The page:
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Here is something new, after these 50 years of my growing cacti from seeds.
All of us hobby growers have noticed that it doesn't seem to faze cactus seedlings that they are crammed together in our growing conditions. But, we typically feel guilty about it while looking at the seedlings and worry that because of the tight contact among all the seedlings, catastrophic death from fungus is possible. That's why we transplant from the seedling beds into bigger cells. And that's when we experience the huge transplant losses alluded to in page 1. As I was ruminating about all this, while looking at my fantastic luck in germination and growth starting in January of this year, I menioned all this to my friend Steven Brack, the former owner of Mesa Garden. He told me of visiting commercial growers of cacti in California and seeing that they transplanted their seedlings, as crowding happened, by dividing the clumps up into roughly 1" (2.5 cm) clumps and transplanting them as this clump. They did not separate them into individual plants.
So, I did that, with the results shown above and following. I'm sorry that I didn't take pictures of all this right after the de-clumping/dividing and transplanting. I'll have to tell you what happened. I divided the overcrowded cactus seedling clumps into roughy fourths, and transplanted them into 2.5" pots. All of the clumps of cactus seedlings that you see, above, have about doubled in size after their transplanting into these 2.5" pots. The real news is that I can't find any death among the seedlings. That is, I usually expect huge losses on transplanting seedlings at the stage these were just before transplanting. I always thought that the smart thing (and logical thing??) was to separate all the bigger seedlings and give them their own cell in which to grow further. Then they died. Fifty years of this. It's a little late to learn from this (I'm 76 years old) but I'll never do again what I've done for 50 years. I will always do the first transplants in clumps. In fact, I will do another big planting of seeds in a month or so to test all these ideas. I'll keep the number of seeds to about 2 X 32 cells, or, 6,400 seeds. I actually don't want the work of a huge number of seeds. Yeah, I know, you think 6,400 seeds is huge.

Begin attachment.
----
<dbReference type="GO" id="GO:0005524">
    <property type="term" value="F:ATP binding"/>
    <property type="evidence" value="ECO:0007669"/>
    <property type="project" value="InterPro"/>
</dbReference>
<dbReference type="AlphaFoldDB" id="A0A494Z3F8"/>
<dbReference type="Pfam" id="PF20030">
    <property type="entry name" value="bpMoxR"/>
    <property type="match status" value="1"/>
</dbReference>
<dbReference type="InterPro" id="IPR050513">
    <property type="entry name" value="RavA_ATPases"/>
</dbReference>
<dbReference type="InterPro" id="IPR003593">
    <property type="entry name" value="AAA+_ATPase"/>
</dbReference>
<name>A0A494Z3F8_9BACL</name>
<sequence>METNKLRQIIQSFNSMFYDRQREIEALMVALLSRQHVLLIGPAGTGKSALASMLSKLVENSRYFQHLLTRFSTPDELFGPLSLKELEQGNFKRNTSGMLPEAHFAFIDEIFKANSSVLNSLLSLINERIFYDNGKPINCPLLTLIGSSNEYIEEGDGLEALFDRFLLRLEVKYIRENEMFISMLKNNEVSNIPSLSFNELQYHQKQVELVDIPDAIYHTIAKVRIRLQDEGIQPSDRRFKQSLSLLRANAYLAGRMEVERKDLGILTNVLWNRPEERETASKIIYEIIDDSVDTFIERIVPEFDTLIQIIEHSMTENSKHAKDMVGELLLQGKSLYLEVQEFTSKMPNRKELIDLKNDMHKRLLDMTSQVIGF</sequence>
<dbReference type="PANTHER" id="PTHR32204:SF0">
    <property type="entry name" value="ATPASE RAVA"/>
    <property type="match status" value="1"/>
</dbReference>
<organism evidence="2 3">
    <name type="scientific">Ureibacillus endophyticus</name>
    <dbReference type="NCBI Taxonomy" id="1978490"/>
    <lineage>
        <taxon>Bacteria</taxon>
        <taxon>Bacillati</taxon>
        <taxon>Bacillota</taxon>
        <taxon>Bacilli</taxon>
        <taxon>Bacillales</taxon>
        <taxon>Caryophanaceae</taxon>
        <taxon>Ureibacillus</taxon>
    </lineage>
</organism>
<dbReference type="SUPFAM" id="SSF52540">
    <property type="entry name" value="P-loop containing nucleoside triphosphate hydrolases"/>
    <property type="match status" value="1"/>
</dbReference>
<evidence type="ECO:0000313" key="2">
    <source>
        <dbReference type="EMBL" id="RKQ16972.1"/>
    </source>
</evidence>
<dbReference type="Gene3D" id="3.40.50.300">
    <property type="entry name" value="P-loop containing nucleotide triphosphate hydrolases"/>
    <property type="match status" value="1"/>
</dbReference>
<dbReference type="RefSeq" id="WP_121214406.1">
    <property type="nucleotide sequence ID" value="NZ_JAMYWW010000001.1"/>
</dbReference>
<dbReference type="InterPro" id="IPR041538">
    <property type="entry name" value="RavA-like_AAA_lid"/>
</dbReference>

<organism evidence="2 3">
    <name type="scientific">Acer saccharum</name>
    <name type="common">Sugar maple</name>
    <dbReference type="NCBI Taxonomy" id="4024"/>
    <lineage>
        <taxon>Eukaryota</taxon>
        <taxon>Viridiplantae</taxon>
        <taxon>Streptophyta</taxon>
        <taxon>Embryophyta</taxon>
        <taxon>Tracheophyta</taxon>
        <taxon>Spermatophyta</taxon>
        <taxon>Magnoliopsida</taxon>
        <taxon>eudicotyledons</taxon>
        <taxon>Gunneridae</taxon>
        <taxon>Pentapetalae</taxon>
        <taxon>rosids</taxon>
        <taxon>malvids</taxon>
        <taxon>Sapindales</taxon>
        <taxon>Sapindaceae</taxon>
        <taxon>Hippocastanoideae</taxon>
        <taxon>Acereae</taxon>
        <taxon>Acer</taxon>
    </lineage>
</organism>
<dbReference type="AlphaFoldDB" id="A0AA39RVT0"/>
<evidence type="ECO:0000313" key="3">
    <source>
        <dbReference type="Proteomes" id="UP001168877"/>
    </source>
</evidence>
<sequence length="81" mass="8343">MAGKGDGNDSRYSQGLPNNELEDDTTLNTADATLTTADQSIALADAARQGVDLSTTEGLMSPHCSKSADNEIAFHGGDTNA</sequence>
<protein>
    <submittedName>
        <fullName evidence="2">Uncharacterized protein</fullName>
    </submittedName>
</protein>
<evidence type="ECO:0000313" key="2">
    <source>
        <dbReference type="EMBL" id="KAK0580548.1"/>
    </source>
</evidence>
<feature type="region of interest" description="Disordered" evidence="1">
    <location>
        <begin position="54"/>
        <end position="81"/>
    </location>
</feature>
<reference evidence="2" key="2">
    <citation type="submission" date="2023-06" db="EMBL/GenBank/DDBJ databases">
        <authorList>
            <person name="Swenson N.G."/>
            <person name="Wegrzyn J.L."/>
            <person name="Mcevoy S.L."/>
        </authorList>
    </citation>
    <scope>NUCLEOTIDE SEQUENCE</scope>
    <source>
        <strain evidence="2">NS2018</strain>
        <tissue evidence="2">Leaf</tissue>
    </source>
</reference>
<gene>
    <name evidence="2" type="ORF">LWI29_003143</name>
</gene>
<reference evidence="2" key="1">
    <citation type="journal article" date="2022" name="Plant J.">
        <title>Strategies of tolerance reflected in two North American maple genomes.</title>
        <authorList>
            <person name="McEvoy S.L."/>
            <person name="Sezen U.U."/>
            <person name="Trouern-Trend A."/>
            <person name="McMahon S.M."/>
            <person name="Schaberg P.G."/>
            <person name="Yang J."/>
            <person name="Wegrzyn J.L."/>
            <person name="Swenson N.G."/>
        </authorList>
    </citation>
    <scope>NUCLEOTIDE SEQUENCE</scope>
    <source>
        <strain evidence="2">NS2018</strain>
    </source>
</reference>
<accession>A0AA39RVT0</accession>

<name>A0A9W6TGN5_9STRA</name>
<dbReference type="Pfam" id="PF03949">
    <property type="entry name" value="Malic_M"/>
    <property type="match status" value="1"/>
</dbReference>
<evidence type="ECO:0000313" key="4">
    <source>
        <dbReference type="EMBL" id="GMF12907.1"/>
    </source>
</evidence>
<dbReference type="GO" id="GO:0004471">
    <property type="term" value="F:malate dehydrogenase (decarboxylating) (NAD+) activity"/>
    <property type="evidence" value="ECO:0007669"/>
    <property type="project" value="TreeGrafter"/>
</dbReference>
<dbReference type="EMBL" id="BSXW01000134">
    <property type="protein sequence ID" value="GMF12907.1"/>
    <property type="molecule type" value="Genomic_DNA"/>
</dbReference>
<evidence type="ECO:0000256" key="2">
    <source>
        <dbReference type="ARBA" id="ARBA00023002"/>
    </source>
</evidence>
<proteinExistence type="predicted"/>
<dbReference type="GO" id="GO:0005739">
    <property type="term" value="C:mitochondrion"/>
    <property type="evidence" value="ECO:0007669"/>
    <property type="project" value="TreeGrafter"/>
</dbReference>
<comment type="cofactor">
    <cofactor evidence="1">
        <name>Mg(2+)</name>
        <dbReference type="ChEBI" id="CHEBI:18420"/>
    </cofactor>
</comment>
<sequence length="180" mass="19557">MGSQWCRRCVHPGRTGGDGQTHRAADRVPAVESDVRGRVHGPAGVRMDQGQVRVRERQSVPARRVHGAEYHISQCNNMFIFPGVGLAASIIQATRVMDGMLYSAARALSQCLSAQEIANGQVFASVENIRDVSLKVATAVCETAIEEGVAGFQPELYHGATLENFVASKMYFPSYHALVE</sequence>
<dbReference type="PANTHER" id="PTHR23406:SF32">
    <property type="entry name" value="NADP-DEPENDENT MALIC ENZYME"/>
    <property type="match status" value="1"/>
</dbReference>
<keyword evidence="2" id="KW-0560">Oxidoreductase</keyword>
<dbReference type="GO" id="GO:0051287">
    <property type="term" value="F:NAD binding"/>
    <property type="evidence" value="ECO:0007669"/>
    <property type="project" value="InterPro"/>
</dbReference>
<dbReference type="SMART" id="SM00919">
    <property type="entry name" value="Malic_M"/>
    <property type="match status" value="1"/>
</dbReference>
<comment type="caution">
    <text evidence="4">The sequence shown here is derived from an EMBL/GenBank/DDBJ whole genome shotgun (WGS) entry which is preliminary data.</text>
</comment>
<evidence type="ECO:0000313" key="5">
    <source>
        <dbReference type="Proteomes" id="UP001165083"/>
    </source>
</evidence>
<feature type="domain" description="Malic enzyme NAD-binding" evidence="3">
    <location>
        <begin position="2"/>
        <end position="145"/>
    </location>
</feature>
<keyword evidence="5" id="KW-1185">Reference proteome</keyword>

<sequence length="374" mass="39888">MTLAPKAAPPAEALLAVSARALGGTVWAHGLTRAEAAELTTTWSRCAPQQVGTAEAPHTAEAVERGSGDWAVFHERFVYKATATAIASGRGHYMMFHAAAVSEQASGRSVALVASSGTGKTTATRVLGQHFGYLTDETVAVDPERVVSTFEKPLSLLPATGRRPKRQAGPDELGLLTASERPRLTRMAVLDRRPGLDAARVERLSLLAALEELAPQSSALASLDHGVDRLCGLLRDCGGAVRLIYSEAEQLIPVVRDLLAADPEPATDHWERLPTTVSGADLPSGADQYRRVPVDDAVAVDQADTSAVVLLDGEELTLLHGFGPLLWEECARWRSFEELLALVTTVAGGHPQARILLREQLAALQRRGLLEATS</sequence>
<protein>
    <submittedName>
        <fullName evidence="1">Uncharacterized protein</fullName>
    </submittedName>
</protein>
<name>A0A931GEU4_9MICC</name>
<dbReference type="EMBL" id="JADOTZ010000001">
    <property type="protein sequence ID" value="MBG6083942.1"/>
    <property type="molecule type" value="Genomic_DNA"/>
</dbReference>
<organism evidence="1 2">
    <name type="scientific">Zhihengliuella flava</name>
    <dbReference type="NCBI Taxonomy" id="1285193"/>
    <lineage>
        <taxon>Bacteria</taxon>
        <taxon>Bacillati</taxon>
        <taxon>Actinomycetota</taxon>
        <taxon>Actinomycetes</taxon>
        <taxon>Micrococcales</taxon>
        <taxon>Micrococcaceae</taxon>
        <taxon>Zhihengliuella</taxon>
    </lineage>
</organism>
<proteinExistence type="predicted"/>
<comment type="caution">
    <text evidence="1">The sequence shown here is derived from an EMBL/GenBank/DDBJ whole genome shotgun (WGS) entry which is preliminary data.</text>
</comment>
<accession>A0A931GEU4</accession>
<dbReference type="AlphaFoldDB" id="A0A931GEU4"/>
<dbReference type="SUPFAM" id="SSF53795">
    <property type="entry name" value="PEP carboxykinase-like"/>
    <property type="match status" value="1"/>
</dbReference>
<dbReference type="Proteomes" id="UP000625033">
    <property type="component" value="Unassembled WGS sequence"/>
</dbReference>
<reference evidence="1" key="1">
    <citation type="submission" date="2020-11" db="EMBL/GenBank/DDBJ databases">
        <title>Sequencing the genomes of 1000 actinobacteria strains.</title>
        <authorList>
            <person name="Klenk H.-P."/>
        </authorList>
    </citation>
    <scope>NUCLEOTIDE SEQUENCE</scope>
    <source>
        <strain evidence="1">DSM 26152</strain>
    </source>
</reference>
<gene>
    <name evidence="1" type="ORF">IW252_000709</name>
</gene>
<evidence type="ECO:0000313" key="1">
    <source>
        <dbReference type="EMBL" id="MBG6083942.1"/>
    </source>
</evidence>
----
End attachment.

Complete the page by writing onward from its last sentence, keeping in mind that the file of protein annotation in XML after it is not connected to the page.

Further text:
The following pages are random closer-up pictures of a few of the cells above.

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